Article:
[ExI] Is the wave function real?
col.hales at gmail.com
col.hales at gmail.com
Sun Dec 4 02:30:46 UTC 2016
No….
QM is verified in the eyes of a presupposed observer. It is descriptive (predictive) of nature and nothing ever done allows anyone to claim the universe is ‘made’ of QM.
The hole in the logic is this: QM fails to predict the existence of an observer or depict the mechanism underlying it. This is the massive hole, a blind spot culturally promulgated that will not go away until we recognise the hole as a community.
This situation is a vast map/territory confusion. QM is a map, not territory. The universe is made of <x> and so, therefore, are we. It is because we are made of <x> inside a massive collection of it, that originates our capacity to observe. Claiming we/the universe are made of the observed (QM) is a category error that has the whole of physics duped.
Whatever <x> is, we observers are observers (a first-person experience called observation) because we are literally _being_ <x> inside a massive collection of it called a universe. We are not observers because we are being a wave function!
Is the wave function real?
Yes, it’s a real description.
No, it’s not what we are made of.
The gap between these two things is a scientific account of the (scientific) observer. Which I hasten to add is AKA the science of consciousness.
I remain hopeful that I will see the necessary correction made before I fall off the perch.
��
Colin
Sent from my Windows 10 phone
From: Jason Resch
Sent: Sunday, December 4, 2016 4:02 AM
To: ExI chat list
Subject: Re: [ExI] Is the wave function real?
On Sat, Dec 3, 2016 at 10:24 AM, Stuart LaForge <avant at sollegro.com> wrote:
Jason Resch wrote:
<The wave function is a standard assumption of all QM
theories/interpretations that accurately describes the evolution of any
isolated system. The universal wave function just treats the entire
universe as an isolated system, and applies the regular rules of QM to
determine how it evolves.>
When I took college chemistry, I was taught the Copenhagen "shut up and
calculate" interpretation of QM. This was back in 90's. One of the things
I noticed was my professors were hesitant to discuss anything to do with
the implications QM might have for the nature of reality.
Because of this, I tended to regard QM as an accurate-as-possible
epistemic model of the behavior of entities on the lower limit of what we
can, with sensitive instrumentation, measure. I suspected that the wave
function itself was a statistical compromise for hidden variables that we
just didn't have the ability to detect.
Over the years, I have resisted thinking of the wave function as a real
entity. To my mind, it simply organized and quantified our ignorance about
the system and its degrees of freedom sort of like Boltzmann entropy. In
my opinion, to think otherwise would smack of platonism and a dualistic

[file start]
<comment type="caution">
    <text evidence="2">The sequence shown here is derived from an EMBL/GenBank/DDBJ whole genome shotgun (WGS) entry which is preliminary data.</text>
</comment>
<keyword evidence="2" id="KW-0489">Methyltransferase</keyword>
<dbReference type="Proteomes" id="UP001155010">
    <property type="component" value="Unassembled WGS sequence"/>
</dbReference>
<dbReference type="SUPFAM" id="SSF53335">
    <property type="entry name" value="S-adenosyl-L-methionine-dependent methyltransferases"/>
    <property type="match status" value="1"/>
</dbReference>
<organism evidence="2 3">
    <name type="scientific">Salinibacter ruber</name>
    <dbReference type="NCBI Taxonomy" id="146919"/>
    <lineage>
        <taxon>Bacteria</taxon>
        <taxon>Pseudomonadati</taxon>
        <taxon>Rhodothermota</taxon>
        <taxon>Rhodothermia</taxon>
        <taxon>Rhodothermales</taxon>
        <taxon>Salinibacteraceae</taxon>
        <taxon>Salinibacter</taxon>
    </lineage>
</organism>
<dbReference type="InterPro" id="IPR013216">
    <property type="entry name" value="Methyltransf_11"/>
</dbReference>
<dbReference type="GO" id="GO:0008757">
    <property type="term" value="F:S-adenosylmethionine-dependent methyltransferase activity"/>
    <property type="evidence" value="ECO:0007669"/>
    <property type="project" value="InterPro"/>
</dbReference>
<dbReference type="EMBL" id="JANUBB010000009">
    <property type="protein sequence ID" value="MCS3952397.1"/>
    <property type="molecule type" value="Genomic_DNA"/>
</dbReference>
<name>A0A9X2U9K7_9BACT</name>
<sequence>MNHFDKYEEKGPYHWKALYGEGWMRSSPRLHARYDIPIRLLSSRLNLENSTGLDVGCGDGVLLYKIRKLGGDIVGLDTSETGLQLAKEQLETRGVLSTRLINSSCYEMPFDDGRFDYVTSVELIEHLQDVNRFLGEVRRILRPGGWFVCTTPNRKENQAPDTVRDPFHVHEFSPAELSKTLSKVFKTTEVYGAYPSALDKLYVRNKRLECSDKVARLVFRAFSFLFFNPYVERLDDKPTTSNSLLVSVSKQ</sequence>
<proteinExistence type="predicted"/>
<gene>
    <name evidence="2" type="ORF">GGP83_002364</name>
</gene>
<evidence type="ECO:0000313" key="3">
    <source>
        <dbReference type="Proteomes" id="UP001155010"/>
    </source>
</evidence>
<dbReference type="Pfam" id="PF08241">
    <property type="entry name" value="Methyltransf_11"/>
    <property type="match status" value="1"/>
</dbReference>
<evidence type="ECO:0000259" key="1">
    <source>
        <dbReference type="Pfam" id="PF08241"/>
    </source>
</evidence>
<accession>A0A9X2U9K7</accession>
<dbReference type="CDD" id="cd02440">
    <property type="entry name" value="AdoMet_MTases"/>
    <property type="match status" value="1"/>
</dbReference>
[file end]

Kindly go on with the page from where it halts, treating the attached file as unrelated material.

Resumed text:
world view.
The reason I bring this up is that MWI posits an ontologically real
Universal Wave Function that I capitalize because, like the Internet, it
is unique. It represents the wave function of every wave-particle in the
universe, including those that comprise the observer, entangled into a
giant wave function with a possibly infinite number of terms.
Infinity sitting somewhere out there in Hilbert space, doling out entire
universes to observers who roll the quantum dice. I thought it was a bit
much to swallow. On the flip side, I have always admired MWI for its
deterministic nature, the fact that it is a better fit with GR,
decoherence, etc.
So this was all until just yesterday when I found this paper:
http://www.nature.com/nphys/journal/v11/n3/full/nphys3233.html
For those of you trapped behind a paywall, here is the arxive version:
https://arxiv.org/pdf/1412.6213v2.pdf
So now apparently we have empirical evidence suggesting the wave function
really is real and published in nature, no less. So that rules out about
one third of the extant interpretations of QM out there, including
Copenhagen.
Interesting, thanks for sharing the link. I am reading through it now.
Are you familiar with the book Theory of Nothing by Russell Standish? He has a free e-book version available at his site: http://swc2.hccs.edu/kindle/theoryofnothing.pdf
What I found most fascinating about it is that he shows how you can derive the mathematics of the wave function and other quantum postulates, from a very simple theory of observation in the context of an infinite reality. This also suggests that "splitting universes" isn't the correct way to view what is happening, but rather the infinite instances of our minds are differentiating as we encounter different information.
Bruno Marchal has taken this a step further, and shown that from arithmetical realism, the idea that the integers and their additive and multiplicative relations, are sufficient to explain the appearance of physical reality including quantum mechanics. In a sense, had his theory arrived before quantum mechanics, it would have served as a prediction for the existence of quantum phenomenon: http://iridia.ulb.ac.be/~marchal/publications/SANE2004MARCHAL.pdf
Are these ideas Platonist? Surely, but I don't think that is a bad thing, Why should nature be so capricious to only realize a single universe, history, and set of physical laws? If this universe, with its laws can sustain itself, why can't other sound mathematical structures do likewise? I think the block in a lot of people's minds has to do with time. Things in math don't change. But a thorough understanding of special relativity suggests block time, our universe can be viewed as a static 4-dimensional block, with all points in time equally real and always extant. Should this 4-d block be the only such mathematical structure blessed with reality?
Jason
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